Medellin, Colombia (CNN)Andy Stein shifts on the balls of his feet, leans against a wooden railing, and fidgets.

In front of him, a CNN camera-man readjusts the light stand. Behind him, a group of children calls out from a distance, “Tio Mago.”
Stein turns. “They’re calling me ‘Uncle Magician,'” he says with a gleam. “We really do need to hurry. I have to do the magic show before we leave. I promised them.”
The interview ends a few minutes later, and Stein, 52, bounds up the brick steps of the Senderos de Paz, a home for Colombian children ranging from ages 3 to 10, with the same youthful energy as the dozens of tiny audience members, awaiting the show.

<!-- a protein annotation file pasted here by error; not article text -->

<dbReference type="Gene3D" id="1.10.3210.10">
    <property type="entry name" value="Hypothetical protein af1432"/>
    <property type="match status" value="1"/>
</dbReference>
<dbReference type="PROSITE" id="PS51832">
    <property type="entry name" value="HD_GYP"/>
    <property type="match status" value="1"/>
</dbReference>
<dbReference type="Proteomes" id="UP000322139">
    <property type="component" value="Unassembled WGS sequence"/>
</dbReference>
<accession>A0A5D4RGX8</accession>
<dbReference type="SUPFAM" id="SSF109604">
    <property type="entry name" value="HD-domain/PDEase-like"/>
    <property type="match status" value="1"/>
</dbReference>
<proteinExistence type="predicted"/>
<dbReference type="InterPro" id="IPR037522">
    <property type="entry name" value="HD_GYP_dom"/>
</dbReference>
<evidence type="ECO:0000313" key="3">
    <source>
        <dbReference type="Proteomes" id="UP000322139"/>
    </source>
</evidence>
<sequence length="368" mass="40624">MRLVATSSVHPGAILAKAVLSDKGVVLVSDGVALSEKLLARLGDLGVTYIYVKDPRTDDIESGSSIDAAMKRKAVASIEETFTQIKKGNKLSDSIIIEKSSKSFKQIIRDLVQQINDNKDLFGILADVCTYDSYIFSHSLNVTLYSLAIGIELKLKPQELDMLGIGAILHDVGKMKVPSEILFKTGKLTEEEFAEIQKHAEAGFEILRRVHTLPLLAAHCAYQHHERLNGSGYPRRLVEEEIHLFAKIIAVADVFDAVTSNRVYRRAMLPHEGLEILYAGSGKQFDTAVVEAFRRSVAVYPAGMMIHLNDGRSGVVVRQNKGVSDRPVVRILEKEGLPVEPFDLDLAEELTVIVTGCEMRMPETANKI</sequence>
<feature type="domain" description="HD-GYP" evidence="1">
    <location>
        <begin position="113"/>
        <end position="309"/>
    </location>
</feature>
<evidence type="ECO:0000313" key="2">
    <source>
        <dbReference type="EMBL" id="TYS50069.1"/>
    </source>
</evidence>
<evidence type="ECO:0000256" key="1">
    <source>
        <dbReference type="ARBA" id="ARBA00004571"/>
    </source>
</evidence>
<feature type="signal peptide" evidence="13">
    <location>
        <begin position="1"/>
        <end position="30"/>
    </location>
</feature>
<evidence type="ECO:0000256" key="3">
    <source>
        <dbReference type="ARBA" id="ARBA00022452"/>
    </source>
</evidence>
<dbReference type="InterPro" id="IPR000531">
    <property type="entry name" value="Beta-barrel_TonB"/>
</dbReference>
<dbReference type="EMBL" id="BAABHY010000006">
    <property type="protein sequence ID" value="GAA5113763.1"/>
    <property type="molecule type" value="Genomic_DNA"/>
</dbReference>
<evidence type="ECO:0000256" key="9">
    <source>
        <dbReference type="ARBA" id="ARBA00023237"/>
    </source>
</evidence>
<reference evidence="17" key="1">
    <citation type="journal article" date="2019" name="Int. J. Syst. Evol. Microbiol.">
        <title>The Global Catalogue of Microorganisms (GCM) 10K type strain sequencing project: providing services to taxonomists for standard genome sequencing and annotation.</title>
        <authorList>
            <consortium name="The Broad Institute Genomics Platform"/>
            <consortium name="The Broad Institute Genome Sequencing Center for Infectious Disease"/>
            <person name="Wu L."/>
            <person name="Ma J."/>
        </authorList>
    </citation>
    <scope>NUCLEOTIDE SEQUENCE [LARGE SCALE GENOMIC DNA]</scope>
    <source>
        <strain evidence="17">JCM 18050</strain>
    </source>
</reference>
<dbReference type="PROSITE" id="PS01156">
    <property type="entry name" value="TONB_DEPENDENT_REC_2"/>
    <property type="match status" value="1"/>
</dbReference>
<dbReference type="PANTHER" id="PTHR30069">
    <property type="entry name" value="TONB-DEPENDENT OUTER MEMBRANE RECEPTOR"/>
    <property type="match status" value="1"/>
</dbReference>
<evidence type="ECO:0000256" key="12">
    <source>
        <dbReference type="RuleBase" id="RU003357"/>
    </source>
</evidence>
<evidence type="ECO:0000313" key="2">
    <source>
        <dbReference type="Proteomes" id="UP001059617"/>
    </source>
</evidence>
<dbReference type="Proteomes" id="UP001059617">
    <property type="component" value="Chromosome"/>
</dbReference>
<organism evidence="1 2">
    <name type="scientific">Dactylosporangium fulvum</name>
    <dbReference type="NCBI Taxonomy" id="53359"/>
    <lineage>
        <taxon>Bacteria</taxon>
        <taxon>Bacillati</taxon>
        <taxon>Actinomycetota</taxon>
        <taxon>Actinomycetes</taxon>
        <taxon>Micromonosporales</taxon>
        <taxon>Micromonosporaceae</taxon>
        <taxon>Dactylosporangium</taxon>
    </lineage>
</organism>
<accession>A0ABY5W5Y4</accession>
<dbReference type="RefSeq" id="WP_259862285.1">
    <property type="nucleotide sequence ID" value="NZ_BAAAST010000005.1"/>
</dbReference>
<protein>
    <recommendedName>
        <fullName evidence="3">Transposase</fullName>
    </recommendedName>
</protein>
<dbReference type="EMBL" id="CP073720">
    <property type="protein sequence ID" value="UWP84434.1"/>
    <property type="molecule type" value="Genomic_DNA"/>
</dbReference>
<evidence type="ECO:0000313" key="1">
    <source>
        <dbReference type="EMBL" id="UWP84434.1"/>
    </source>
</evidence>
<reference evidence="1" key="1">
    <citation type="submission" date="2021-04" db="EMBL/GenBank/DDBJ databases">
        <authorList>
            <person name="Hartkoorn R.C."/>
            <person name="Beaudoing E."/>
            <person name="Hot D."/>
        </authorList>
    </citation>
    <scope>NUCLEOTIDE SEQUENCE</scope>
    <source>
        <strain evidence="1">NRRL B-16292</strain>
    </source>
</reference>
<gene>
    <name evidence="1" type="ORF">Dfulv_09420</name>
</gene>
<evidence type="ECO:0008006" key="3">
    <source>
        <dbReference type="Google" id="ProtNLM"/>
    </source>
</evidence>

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Stein’s magic tricks are rudimentary and well-worn. Nevertheless, they still delight. The children crowd to the front, eager to see how they’re done.
“Magic is a tool,” says Stein. “It’s a way to make the children feel like they have the ability to do anything in the world.”

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